A couple days of preparation by Pieter and I at Bart’s apartment had our bikes and gear in reasonable working order. My stove was working well on unleaded gasoline and Pieter had received a new stove by mail. During Pieter’s bus trip back from Rabat — where he had gone to get his visa for Mauritania — his wallet had been stolen, so we had an extra day off while he coordinated with the Belgian embassy to get his paperwork in order.

The road from Agadir to Tiznit lived up to its reputation as a terrible cycling route. The first section was busy with heavy trucks spewing clouds of exhaust. After Inezgane, the traffic is not as heavy, but the road drops from four lanes to two and then the road construction starts. After a while of riding in the traffic lane with a two foot drop off at the shoulder we started looking for other options. We rode through the gravel and freshly graded sections or off the road entirely along side paths. Finally we turned off the main road toward Tassila. Our spirits improved as the traffic decreased and we found a place to wild camp next to a dump in a national park area. The dump was unfortunate, but it was more scenic than it sounds.

The next day took us back to the coast at Aglou Plage and then to Sidi Ifni where we stayed at a campground.

Heading East from Sidi Ifni the next morning we came across Julian, the French cyclist I had met briefly in Essaouira. Since he was headed to Guelmim as well we rode together for the day.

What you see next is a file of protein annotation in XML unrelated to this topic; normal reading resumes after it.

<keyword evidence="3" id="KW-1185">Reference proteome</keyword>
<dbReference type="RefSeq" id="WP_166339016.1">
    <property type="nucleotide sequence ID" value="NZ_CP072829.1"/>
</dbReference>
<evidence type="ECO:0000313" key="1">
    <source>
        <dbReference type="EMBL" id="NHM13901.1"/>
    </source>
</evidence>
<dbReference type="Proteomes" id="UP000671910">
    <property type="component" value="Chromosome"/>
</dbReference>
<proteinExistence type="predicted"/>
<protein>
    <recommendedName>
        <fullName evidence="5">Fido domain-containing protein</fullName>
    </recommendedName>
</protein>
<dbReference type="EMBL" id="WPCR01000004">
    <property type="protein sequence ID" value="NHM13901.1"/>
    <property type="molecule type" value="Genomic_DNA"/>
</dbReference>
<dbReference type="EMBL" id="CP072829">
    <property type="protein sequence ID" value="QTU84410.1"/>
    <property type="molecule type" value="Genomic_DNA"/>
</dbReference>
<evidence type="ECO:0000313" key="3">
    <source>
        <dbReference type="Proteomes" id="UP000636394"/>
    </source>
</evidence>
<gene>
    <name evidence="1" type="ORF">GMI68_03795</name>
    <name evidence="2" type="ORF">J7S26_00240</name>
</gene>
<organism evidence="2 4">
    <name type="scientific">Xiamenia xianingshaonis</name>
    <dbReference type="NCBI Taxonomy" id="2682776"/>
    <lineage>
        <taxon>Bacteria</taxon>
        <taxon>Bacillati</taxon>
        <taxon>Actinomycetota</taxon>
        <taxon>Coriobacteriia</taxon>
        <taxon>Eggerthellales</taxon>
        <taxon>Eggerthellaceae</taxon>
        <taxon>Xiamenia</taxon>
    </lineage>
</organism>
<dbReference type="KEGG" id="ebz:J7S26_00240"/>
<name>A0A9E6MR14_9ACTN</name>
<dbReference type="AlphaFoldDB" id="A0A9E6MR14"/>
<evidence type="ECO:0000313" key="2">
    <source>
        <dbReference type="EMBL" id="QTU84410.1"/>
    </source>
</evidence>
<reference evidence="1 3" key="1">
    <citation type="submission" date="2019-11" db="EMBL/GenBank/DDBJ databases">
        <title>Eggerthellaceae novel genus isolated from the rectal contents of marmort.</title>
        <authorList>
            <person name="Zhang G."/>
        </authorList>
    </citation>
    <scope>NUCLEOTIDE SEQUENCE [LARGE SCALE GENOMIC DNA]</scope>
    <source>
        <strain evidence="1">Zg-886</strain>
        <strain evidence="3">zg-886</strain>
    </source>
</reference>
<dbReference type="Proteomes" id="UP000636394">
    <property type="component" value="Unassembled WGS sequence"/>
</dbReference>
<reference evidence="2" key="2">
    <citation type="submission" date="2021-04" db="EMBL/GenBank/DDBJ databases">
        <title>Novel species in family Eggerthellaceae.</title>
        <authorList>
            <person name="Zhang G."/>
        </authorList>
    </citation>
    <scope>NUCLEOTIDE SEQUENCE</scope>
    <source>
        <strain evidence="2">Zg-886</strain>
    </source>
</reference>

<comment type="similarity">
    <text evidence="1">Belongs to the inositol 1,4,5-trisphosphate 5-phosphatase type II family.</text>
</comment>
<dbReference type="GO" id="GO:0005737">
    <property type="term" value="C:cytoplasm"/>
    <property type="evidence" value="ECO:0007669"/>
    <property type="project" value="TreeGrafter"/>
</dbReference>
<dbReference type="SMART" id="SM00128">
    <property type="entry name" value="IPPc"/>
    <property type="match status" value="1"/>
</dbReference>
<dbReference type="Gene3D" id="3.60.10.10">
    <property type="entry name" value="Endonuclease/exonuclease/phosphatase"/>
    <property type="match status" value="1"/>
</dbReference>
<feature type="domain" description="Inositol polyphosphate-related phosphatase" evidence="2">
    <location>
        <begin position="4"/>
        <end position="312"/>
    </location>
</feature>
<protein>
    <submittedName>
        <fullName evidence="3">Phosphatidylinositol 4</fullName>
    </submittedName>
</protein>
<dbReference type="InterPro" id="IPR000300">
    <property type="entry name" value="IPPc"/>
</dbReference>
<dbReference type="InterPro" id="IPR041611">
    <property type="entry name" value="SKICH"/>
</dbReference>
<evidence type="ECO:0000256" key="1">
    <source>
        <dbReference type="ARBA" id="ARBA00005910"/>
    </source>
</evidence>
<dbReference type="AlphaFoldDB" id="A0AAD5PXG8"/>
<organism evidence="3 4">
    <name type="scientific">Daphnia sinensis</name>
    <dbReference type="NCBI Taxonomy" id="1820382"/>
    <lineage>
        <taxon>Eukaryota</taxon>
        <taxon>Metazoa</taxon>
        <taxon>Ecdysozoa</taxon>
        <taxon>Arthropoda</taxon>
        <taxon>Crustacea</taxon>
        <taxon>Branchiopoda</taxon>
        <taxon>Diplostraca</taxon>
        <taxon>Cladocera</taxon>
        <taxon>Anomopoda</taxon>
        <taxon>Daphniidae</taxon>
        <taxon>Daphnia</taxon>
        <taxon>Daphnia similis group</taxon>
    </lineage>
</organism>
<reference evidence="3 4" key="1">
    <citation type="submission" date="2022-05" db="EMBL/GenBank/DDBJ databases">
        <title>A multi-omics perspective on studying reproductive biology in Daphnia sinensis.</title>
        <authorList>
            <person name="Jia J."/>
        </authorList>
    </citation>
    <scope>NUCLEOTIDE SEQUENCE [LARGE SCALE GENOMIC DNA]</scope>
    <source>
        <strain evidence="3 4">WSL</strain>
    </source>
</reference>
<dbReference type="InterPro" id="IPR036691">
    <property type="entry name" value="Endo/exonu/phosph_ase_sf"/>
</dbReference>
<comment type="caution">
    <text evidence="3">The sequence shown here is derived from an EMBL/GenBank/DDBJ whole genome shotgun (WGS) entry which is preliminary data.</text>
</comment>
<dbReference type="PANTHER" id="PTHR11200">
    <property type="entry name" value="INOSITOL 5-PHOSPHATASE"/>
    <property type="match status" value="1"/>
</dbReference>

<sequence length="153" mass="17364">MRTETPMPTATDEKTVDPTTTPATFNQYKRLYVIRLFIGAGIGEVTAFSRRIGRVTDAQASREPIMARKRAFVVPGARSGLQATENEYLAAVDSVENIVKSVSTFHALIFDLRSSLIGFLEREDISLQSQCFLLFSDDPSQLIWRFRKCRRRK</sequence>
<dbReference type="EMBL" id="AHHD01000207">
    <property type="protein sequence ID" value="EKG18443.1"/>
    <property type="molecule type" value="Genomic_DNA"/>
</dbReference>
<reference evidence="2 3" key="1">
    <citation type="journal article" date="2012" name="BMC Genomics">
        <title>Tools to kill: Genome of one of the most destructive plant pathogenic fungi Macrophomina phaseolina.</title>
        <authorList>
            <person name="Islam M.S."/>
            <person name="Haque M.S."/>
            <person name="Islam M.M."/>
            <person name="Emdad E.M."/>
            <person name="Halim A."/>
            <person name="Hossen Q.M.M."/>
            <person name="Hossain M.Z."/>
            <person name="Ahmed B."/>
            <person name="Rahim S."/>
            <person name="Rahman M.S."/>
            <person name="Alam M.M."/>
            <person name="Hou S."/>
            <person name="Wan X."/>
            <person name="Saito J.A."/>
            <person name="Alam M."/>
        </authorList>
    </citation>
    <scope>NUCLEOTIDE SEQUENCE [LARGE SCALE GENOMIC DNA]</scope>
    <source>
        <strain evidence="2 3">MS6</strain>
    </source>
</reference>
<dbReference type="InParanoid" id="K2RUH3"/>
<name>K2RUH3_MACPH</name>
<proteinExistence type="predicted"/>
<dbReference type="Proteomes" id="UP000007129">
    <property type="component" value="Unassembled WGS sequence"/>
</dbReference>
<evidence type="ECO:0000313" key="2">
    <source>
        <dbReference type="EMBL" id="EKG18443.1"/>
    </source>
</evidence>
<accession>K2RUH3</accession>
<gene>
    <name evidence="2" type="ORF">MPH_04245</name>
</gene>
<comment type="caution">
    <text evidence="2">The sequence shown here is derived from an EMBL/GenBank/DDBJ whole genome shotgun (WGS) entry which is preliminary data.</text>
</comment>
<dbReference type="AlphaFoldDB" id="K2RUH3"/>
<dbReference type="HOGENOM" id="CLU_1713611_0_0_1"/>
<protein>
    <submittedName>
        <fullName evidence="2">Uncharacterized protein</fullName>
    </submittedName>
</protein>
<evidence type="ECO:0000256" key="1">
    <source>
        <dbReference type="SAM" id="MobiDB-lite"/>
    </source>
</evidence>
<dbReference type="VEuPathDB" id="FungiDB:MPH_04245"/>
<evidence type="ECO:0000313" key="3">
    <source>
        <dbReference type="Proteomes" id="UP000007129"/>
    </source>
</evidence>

Julian wanted to take a day off in Guelmim, but Pieter was eager to head into the desert so he and I picked up supplies and rolled on out of town that afternoon after exchanging phone numbers with Julian. Guelmim feels like a dusty border town and seems to mark the edge of the real desert. Riding on we were soon in flat, windy desert. We stopped at a little village off the road and asked where we could pitch our tents. The school master suggested near a spring on the edge of the village, but the wind was very strong and showed no signs of letting up so Pieter asked if there were any other options. After consulting at the village masjid after prayers the schoolmaster told us the we could sleep in a spare room in the masjid.

This was a fantastic option and we were able to cook and then spread out our sleeping bags out of the wind. I found it a great experience to be woken before dawn by the call to prayer in a little village in the desert and then watch the sunrise over the masjid walls.

After tea with the school master we rode on toward Tan Tan. The wind did not let up all day, with crosswinds full of sand and dust gusting at perhaps 30 kilometers per hour. Pretty miserable cycling conditions. We took a short break partway when we ran into some Dutch men — Martijn and his father and brothers — who I had met briefly back in Imsouane. After a cup of strong Dutch coffee we continued on and finally made Tan Tan by late afternoon where we got a couple rooms at a cheap hotel for the night.